Mhairi Brown

Our tenth Wooosh opening was somewhat delayed by a private transaction between two BMWs in the viewing zone of Gallery 2 – one befitting Saturday night in a public car park, and somewhat inevitable given its locale being more explicitly ‘in a parking spot’ than the open reaches of Gallery 1.

Mhairi Brown’s drawings are complementary to other, less disruptive, qualities of Gallery 2 – its architectural and botanical framing providing a sheltered respite appropriate to her work and working habits. Her drawings are quiet yet full, treading a soft line between giving too much or little away. Whether painting while holed-up inside a canvas tent or making marks at subtle increments almost imperceptible to her studio peers, she is attuned to the bind between making and its context, one that toes the bounds between the private and performative.

In her talk Mhairi told us that this particular drawing emerged from a photo she took of patrons while invigilating her own degree show: a peculiar and exposed situation of being audience to your audience, a viewer to viewership. It is an introspection on the demands she makes when the roles are switched – always looking to take something for herself from the work of others, and (by her own admittance) not often returning empathy to the artist’s own perspective. Figures peer out to make finely penciled confessions of this small and relatable sin.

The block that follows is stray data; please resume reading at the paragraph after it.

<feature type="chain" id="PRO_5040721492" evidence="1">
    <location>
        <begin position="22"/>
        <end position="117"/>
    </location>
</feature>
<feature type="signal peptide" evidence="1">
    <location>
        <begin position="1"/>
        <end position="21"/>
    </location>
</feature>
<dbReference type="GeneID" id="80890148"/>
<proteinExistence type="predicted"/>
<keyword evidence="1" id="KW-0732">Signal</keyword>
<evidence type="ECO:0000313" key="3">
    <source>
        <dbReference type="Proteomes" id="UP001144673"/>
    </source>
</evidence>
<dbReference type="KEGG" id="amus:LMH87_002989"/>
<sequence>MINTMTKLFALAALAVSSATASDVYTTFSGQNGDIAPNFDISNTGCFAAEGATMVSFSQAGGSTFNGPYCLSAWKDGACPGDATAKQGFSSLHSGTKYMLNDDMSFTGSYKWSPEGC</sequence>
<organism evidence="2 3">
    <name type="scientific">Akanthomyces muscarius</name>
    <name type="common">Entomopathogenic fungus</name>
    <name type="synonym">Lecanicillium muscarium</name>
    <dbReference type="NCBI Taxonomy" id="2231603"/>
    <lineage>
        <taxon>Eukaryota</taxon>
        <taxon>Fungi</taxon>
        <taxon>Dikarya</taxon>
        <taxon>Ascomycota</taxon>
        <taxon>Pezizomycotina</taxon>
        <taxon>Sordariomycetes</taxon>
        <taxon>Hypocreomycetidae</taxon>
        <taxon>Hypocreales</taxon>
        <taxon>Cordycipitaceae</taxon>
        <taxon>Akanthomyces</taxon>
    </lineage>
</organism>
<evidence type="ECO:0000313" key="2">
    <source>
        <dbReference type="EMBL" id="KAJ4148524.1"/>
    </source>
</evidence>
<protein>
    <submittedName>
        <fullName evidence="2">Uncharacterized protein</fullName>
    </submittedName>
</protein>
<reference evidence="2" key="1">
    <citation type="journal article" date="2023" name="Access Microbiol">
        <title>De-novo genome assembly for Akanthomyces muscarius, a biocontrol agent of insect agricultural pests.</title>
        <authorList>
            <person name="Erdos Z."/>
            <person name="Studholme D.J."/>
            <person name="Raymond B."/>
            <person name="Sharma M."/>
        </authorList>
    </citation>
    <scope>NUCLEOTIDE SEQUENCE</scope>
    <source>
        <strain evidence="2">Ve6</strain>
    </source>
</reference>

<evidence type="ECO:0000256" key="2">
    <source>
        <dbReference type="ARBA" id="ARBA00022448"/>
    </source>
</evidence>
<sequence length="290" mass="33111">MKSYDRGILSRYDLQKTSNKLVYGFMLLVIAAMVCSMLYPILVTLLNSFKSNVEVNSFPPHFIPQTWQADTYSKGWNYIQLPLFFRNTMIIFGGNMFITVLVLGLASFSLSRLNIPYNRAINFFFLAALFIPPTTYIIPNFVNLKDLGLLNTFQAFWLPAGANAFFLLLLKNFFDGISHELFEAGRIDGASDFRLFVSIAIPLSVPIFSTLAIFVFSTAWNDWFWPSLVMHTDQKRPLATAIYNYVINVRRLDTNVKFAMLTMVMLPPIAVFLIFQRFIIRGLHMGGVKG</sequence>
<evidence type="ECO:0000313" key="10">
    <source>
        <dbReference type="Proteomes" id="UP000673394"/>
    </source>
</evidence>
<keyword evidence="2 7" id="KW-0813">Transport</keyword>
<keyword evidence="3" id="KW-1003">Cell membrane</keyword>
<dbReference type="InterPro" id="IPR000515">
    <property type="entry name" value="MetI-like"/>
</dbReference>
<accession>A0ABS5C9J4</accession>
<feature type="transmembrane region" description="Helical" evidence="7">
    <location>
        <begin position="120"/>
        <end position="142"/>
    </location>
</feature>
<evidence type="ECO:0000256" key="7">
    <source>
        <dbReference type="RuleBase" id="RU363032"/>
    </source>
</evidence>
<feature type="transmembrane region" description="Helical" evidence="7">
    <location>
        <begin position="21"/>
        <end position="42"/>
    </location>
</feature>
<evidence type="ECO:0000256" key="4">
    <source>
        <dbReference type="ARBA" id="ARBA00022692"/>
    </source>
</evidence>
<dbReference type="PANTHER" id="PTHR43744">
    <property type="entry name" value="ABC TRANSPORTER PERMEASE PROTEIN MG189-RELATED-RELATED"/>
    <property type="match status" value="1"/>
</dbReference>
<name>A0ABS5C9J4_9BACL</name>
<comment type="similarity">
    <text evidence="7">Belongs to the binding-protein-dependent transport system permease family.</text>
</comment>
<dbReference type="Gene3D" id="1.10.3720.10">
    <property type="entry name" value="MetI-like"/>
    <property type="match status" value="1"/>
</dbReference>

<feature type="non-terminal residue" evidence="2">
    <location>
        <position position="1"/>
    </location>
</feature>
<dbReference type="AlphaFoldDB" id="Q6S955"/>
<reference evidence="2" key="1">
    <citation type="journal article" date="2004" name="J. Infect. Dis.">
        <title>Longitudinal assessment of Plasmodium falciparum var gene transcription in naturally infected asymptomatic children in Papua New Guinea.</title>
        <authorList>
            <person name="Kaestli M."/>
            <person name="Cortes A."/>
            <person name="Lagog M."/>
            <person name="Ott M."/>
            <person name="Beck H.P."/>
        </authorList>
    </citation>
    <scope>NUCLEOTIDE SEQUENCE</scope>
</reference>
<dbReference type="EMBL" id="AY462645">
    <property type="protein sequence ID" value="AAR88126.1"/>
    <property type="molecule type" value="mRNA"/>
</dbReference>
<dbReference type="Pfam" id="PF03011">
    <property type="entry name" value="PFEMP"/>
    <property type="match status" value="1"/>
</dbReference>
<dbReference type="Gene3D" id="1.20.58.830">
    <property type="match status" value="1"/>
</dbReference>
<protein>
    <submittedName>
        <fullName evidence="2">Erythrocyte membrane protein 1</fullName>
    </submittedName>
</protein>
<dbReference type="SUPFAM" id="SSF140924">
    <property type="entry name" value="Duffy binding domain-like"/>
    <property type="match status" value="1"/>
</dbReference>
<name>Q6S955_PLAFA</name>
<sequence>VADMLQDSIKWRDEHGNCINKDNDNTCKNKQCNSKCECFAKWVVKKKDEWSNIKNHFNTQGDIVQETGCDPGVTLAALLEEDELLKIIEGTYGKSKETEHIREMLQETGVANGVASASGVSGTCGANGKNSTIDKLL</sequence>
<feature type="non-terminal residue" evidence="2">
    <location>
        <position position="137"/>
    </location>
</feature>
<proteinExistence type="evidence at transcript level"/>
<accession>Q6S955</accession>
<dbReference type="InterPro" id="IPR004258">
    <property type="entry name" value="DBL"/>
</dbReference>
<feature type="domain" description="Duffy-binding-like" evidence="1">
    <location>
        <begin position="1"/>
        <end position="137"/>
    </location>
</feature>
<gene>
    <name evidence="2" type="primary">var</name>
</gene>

With the A4 freshly pasted to the wall, a new audience huddled together to examine the speech bubbles which – with a smidge of obfuscation – read: “Give me something”… “Give me something back”. Similar utterances were presumably made in the BMWs moments before – words of of divest and invest, supply and demand. In the same spot our attendees now shone – stagelit by the fresh light of Mhairi’s work and a shoddy iPhone flash, in an idiosyncratic carpark performance of viewership as exchange.

Mhairi’s drawing will not fit up your nose, and empathy is not really a currency, so the themes being pushed here are probably a bit off. Nonetheless, we hope she got something from the experience, and that if you find yourself in the Miller’s Wynd car park at night, you get something too.